Another way of avoiding probate in smaller estates is to use pay-on-death beneficiaries. All of your accounts can be paid out in this fashion, in a way that will actually supersede a will. So, in other words, if I have an account that I leave to my sister through pay-on-death beneficiaries, but my will leaves everything to my children, my sister would still receive that account.
When it comes to real estate, there are also specific ways to avoid probate. This can include the transfer-on-death deed, or the ladybird deed. Both of these can act as sort of a mini-will just for real estate (commonly called real property). They can trigger an automatic transfer on the death of the grantor, and can serve as a much cheaper way to deal with the smaller estates than having to draft a will and go through the probate process.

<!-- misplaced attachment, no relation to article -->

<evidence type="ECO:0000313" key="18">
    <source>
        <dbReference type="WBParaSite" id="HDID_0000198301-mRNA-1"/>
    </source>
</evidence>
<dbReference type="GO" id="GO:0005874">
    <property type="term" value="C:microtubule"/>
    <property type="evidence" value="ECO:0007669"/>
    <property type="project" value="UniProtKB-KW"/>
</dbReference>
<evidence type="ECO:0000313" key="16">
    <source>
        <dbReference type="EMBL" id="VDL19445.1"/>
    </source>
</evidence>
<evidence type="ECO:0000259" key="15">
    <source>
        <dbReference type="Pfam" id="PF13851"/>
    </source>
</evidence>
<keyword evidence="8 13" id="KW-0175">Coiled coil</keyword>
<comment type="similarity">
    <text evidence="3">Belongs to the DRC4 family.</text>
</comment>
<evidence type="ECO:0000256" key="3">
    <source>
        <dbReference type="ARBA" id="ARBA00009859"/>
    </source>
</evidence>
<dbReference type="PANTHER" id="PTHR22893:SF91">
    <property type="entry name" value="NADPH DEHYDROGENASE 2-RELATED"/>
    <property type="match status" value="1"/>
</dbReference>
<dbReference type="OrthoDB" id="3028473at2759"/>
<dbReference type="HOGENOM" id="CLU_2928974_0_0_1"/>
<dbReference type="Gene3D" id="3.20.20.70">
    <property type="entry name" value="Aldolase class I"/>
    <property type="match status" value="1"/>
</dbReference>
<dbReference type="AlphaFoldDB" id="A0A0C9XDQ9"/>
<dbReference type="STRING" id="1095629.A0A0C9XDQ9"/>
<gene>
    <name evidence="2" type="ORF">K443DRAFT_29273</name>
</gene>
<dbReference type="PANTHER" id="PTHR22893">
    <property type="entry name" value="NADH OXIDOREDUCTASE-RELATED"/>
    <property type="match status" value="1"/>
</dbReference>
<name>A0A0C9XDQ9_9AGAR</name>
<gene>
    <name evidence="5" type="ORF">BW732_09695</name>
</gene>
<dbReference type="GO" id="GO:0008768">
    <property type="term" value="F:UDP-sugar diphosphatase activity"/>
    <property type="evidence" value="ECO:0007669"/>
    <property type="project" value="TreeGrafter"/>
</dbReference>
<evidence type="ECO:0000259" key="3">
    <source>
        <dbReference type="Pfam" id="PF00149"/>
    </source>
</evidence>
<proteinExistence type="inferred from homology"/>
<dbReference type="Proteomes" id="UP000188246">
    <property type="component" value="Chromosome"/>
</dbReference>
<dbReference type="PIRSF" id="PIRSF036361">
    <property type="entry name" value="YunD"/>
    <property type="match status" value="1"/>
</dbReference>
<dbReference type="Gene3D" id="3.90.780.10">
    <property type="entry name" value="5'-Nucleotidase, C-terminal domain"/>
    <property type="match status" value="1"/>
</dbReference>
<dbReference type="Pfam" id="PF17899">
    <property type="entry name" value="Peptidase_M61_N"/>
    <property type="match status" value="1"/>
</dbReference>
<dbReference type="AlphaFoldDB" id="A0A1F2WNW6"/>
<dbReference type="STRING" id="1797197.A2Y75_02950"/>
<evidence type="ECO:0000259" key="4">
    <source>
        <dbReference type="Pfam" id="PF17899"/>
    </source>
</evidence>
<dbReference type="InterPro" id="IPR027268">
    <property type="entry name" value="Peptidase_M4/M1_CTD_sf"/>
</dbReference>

What Is The Role Of My Attorney In The Probate Process?
The attorney will represent the executor in the probate process. This fact is often misunderstood. People commonly believe that the attorney represents the estate. In fact, the attorney does not represent the estate, because the estate will have many beneficiaries, so they represent just the executor instead. They assist the executor with meeting all the legal burdens of their duties. They also guide them along the process, letting them know what’s allowed and what’s required, ensuring that things are done correctly in accordance with Texas law and to ensure that the decedent’s wishes are carried out.